Alas, cheri, it was not meant to be. The cauliflower never sprouted. The broccoli took two tries before the starts came up. Ditto on most of the tomatoes. Only one of my pepper plants came up. The beans and cucumbers took three tries before they came up. I bent my head lower and persisted.

We did get the greenhouse up and my starts did survive. But that's about all. I think I'm going to manage to harvest enough from each kind of vegetable that I planted to have seeds to plant next year. I unbent and visited the local farmer's market where I acquired twenty pounds of tomatoes. The newly minted jars of ketchup are cooling in my basement now. An expected blessing arrived in the form of a phone call from a friend inviting me to share in the bounty of her garden. Cucumbers and beans galore! For the three days following our thankful swoop through her garden, Bug hovered over the ripening pickle jars on the table, persistently asking if they were ready to eat. When I decanted those pickles, gratitude added an extra bit of flavor to the relish.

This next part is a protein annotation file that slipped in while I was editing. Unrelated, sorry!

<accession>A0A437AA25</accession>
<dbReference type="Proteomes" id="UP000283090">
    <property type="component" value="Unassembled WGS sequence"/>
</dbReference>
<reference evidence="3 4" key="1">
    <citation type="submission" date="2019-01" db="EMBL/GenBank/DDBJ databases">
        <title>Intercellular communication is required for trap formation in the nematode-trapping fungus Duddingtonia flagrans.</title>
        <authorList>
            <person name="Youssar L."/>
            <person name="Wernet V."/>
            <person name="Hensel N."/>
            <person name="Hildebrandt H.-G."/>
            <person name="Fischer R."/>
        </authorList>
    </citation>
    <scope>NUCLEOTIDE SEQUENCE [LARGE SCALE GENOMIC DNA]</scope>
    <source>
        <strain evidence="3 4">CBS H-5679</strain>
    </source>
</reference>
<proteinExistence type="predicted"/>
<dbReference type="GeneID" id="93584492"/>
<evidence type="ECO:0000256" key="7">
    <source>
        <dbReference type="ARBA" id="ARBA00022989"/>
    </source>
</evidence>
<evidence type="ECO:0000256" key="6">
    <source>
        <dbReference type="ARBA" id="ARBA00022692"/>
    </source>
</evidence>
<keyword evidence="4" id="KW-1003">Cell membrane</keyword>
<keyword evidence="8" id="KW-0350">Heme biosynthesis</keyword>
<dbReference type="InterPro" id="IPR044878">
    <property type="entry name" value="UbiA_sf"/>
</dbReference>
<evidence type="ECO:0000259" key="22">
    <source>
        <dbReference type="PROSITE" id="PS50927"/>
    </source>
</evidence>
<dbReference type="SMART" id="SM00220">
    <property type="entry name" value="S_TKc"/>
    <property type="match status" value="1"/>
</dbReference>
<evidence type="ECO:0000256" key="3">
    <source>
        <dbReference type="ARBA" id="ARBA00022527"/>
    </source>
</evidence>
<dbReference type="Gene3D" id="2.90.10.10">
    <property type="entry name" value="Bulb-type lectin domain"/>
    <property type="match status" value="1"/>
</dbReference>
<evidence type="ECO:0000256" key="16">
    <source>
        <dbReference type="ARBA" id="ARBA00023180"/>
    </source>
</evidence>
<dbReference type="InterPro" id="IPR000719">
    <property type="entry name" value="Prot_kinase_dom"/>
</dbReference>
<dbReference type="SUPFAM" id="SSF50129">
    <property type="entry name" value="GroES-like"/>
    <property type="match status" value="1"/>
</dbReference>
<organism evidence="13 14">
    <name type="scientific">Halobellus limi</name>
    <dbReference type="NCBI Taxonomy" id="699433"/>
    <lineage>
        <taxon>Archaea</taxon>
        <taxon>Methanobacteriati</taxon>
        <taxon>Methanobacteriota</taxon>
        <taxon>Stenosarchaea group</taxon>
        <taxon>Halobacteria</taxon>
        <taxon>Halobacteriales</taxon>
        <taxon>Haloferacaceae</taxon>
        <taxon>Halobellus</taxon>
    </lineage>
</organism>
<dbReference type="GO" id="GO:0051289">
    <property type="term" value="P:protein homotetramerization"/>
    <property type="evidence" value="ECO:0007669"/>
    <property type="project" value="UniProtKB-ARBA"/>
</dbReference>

She also called me to share--recklessly generous friend that she is--the location of an untapped berry range. And buried in the midst of the blackberry brambles peeked several persistent elderberry bushes. We tag teamed during the weeks of the ripening berries. This was the Hobbits first excursion in berrying and it was quite the lesson in persistence, endurance, fortitude, and delayed gratification. But they were troupers and endured the belated sunshine that finally decided to make August feel like August. Not having a garden to demand our time and energy, we were freed to forage and immerse ourselves in this unexpected boon. "Whatsoever your hand finds to do, do it with your might."*